Impact of developmental CORT exposure on RMR and TMR

In this experimental study, we found that post-natal CORT exposure was associated with lower adult metabolic rate in a wild bird species. Additionally, and according to our expectation, we found that house sparrows had a higher metabolic rate when exposed to a challenging temperature (see also Carleton and Del Rio, 2005; Vézina et al., 2006; Nzama et al., 2010). Our experimental CORT manipulation was associated not only with a reduced RMR (i.e. measured at thermoneutrality) but also a reduced TMR (i.e. measured when the individuals were held at 5°C). These results provide convincing evidence that developmental CORT exposure slows down the metabolic setup under both favorable and challenging temperature conditions in our study species.

Our metabolic results are somewhat surprising because developmental nutritional constraints have been associated with an increased adult RMR in another passerine species, captive zebra finches (Careau et al., 2014; Criscuolo et al., 2008; Verhulst et al., 2006). However, Spencer and Verhulst (2008) did not find any evidence that developmental CORT exposure affects RMR during adulthood in this same species. Additionally, developmental constraints are associated with decreased RMR in several other bird species (Brzęk and Konarzewski, 2001; Moe, 2004; Brischoux et al., 2017), and can have sex-specific effects on metabolism within a species (Schmidt et al., 2012). Together, these studies suggest that the impact of developmental conditions on metabolism probably depends on the context, timing and duration of stressor experience, sex and species. Overall, our study demonstrates that developmental conditions and, more specifically, developmental CORT exposure can shape the metabolic phenotype at adult stages through direct effects. In addition, developmental CORT exposure may have acted on metabolism through an indirect effect on endocrine systems (e.g. functioning of the HPA axis, modifications of tissue-specific CORT receptor density, or change in corticosterone binding globulin regulation). For instance, the HPA axis of CORT-fed birds could be downregulated in comparison to control birds. Consequently, they could have lower circulating CORT levels than controls when transferred to the metabolic chambers and this could be associated with a lower metabolic rate because CORT is known to increase metabolism in birds. However, this hypothesis seems to be unlikely because all individuals were maintained in individual cages for a long period before the experiment and they were therefore habituated to these captive conditions (Grace et al., 2017a,b). In addition, they stayed in these cages for several hours before the actual metabolic measurements. Importantly, developmental constraints (e.g. nutritional deficit) and developmental CORT exposure may not always have the same effect on metabolism, especially because natural constraints, such as food constraints, may affect metabolism independently of CORT. This may indeed explain the discrepancy between our results and those from previous studies, which manipulated nutritional conditions (Verhulst et al., 2006; Schmidt et al., 2012; Careau et al., 2014), and found that nutritional constraints could be associated with no change or an increase in RMR. However, our study emphasizes that elevated physiological doses of CORT during the developmental period (within the natural range of the species; Angelier et al., 2016) affect metabolism. Therefore, natural developmental constraints (e.g. food restriction) could affect metabolism through an effect of increased CORT levels on metabolism or other physiological mechanisms related to metabolism, as previously suggested in the zebra finch (Schmidt et al., 2012).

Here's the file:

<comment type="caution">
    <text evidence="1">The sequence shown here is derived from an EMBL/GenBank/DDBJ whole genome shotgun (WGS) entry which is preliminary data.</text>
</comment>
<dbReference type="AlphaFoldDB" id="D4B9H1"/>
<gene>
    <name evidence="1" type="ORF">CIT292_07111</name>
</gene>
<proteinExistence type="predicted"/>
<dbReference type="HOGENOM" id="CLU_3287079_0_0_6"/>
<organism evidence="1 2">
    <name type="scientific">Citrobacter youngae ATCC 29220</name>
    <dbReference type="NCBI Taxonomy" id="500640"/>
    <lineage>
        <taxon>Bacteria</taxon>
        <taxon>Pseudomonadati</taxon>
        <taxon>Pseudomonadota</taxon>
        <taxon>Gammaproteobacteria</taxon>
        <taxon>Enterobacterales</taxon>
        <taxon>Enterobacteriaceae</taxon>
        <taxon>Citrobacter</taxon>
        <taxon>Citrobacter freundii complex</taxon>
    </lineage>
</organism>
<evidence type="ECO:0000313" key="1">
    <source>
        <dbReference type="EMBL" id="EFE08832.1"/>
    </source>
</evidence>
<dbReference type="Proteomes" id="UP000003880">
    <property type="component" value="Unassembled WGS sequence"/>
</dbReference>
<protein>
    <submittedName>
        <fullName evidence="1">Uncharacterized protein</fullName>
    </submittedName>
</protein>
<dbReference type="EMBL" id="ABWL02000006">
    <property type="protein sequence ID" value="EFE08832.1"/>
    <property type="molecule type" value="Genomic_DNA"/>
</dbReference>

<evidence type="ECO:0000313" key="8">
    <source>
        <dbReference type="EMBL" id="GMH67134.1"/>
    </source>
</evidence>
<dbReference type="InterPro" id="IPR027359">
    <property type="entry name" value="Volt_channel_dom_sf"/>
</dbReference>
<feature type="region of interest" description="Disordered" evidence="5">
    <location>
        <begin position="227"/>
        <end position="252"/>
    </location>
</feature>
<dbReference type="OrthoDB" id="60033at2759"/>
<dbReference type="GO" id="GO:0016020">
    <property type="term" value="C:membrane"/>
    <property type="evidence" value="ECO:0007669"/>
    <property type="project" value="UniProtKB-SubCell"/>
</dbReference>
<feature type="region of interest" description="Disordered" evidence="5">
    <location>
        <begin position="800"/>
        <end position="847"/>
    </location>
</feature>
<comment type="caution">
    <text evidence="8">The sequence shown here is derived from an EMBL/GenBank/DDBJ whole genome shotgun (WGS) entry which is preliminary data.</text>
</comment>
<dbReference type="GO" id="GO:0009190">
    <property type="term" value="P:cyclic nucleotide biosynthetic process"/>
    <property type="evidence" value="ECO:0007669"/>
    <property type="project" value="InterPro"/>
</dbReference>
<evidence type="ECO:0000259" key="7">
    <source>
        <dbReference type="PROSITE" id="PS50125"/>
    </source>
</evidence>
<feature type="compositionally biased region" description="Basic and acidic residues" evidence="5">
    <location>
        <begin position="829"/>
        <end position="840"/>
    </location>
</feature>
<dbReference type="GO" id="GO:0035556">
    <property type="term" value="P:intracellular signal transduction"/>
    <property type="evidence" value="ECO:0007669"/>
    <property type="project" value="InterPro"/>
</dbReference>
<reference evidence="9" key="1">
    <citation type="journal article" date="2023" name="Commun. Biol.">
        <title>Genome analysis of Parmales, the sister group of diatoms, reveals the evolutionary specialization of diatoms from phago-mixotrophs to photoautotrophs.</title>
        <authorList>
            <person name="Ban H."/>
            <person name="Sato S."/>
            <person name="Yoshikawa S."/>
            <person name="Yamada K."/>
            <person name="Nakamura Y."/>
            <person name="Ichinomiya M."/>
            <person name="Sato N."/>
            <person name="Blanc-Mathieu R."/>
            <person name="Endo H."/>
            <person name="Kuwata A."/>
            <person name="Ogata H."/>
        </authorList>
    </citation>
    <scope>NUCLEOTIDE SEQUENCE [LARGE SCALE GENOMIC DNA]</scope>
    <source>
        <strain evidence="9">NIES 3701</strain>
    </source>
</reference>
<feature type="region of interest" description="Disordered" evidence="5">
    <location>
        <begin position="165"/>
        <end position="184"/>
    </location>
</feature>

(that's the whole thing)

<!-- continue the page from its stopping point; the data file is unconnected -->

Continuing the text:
In birds, metabolism is mainly determined by organ size and body composition because all organs do not have the same energy need to function properly (reviewed in Burton et al., 2011). For instance, organ sizes can significantly contribute to whole-organism metabolic rate in laboratory mice, especially the sizes of energy-demanding organs such as liver, kidneys, heart, muscles and intestines (Konarzewski and Diamond, 1995; reviewed in Swanson et al., 2017). Similarly, specific organs may play a key role in explaining the differences in RMR and TMR that we reported in this study (Salin et al., 2016; reviewed in Norin and Metcalfe, 2019). In a previous study, we found that exposure to developmental CORT was associated with a delayed growth (Grace et al., 2017b), which may have affected the development of specific organs. Supporting this possibility, developmental CORT exposure has been reported to alter organ morphology and function in endotherms (reviewed in Rinaudo and Wang, 2012; Careau et al., 2014). Although CORT-treated and control nestlings had similar body size and body mass at adulthood (present study; Grace et al., 2017b), they may differ in organ size or function. Therefore, our results suggest that developmental CORT exposure may be associated with a mass-independent change in tissue metabolic activity (Vézina et al., 2006). Further studies are now necessary to assess body composition and organ mass to test this hypothesis.